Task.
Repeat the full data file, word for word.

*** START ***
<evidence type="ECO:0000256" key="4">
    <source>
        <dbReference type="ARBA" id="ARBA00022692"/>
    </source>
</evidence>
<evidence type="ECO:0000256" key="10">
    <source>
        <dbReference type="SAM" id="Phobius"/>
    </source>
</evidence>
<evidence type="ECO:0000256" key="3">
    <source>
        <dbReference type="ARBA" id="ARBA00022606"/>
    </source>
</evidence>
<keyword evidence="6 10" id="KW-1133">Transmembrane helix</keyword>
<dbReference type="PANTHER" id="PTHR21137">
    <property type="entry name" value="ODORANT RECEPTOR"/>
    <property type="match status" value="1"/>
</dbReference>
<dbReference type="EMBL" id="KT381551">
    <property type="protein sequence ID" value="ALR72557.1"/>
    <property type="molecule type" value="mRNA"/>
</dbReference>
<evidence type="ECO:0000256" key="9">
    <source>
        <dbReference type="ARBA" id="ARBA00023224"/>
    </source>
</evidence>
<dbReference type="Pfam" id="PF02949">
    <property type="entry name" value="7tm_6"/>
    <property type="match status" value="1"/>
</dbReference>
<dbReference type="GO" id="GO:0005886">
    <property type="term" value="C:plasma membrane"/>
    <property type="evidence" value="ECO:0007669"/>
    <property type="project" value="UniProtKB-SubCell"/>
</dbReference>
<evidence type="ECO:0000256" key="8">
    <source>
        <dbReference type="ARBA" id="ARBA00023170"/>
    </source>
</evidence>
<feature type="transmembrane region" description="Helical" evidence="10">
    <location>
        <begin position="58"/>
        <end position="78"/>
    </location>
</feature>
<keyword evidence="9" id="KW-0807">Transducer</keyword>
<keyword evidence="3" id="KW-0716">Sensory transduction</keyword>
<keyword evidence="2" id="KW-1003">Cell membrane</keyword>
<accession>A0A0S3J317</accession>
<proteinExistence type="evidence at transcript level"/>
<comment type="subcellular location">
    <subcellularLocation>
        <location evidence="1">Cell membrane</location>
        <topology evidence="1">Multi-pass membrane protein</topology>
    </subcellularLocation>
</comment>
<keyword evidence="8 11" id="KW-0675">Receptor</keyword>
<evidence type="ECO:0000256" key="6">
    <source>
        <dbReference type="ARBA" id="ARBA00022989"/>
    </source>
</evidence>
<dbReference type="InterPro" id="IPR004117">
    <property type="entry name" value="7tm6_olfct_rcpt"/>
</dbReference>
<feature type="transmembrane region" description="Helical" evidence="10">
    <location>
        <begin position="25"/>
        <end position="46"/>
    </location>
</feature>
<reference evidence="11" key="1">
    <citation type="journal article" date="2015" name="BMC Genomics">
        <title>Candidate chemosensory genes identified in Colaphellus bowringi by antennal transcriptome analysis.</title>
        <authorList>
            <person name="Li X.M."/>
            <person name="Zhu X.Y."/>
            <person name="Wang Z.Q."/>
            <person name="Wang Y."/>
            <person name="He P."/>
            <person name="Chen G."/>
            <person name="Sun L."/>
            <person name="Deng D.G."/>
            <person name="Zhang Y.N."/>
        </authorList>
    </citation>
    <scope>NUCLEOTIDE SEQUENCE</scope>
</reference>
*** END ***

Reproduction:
<evidence type="ECO:0000256" key="4">
    <source>
        <dbReference type="ARBA" id="ARBA00022692"/>
    </source>
</evidence>
<evidence type="ECO:0000256" key="10">
    <source>
        <dbReference type="SAM" id="Phobius"/>
    </source>
</evidence>
<evidence type="ECO:0000256" key="3">
    <source>
        <dbReference type="ARBA" id="ARBA00022606"/>
    </source>
</evidence>
<keyword evidence="6 10" id="KW-1133">Transmembrane helix</keyword>
<dbReference type="PANTHER" id="PTHR21137">
    <property type="entry name" value="ODORANT RECEPTOR"/>
    <property type="match status" value="1"/>
</dbReference>
<dbReference type="EMBL" id="KT381551">
    <property type="protein sequence ID" value="ALR72557.1"/>
    <property type="molecule type" value="mRNA"/>
</dbReference>
<evidence type="ECO:0000256" key="9">
    <source>
        <dbReference type="ARBA" id="ARBA00023224"/>
    </source>
</evidence>
<dbReference type="Pfam" id="PF02949">
    <property type="entry name" value="7tm_6"/>
    <property type="match status" value="1"/>
</dbReference>
<dbReference type="GO" id="GO:0005886">
    <property type="term" value="C:plasma membrane"/>
    <property type="evidence" value="ECO:0007669"/>
    <property type="project" value="UniProtKB-SubCell"/>
</dbReference>
<evidence type="ECO:0000256" key="8">
    <source>
        <dbReference type="ARBA" id="ARBA00023170"/>
    </source>
</evidence>
<feature type="transmembrane region" description="Helical" evidence="10">
    <location>
        <begin position="58"/>
        <end position="78"/>
    </location>
</feature>
<keyword evidence="9" id="KW-0807">Transducer</keyword>
<keyword evidence="3" id="KW-0716">Sensory transduction</keyword>
<keyword evidence="2" id="KW-1003">Cell membrane</keyword>
<accession>A0A0S3J317</accession>
<proteinExistence type="evidence at transcript level"/>
<comment type="subcellular location">
    <subcellularLocation>
        <location evidence="1">Cell membrane</location>
        <topology evidence="1">Multi-pass membrane protein</topology>
    </subcellularLocation>
</comment>
<keyword evidence="8 11" id="KW-0675">Receptor</keyword>
<evidence type="ECO:0000256" key="6">
    <source>
        <dbReference type="ARBA" id="ARBA00022989"/>
    </source>
</evidence>
<dbReference type="InterPro" id="IPR004117">
    <property type="entry name" value="7tm6_olfct_rcpt"/>
</dbReference>
<feature type="transmembrane region" description="Helical" evidence="10">
    <location>
        <begin position="25"/>
        <end position="46"/>
    </location>
</feature>
<reference evidence="11" key="1">
    <citation type="journal article" date="2015" name="BMC Genomics">
        <title>Candidate chemosensory genes identified in Colaphellus bowringi by antennal transcriptome analysis.</title>
        <authorList>
            <person name="Li X.M."/>
            <person name="Zhu X.Y."/>
            <person name="Wang Z.Q."/>
            <person name="Wang Y."/>
            <person name="He P."/>
            <person name="Chen G."/>
            <person name="Sun L."/>
            <person name="Deng D.G."/>
            <person name="Zhang Y.N."/>
        </authorList>
    </citation>
    <scope>NUCLEOTIDE SEQUENCE</scope>
</reference>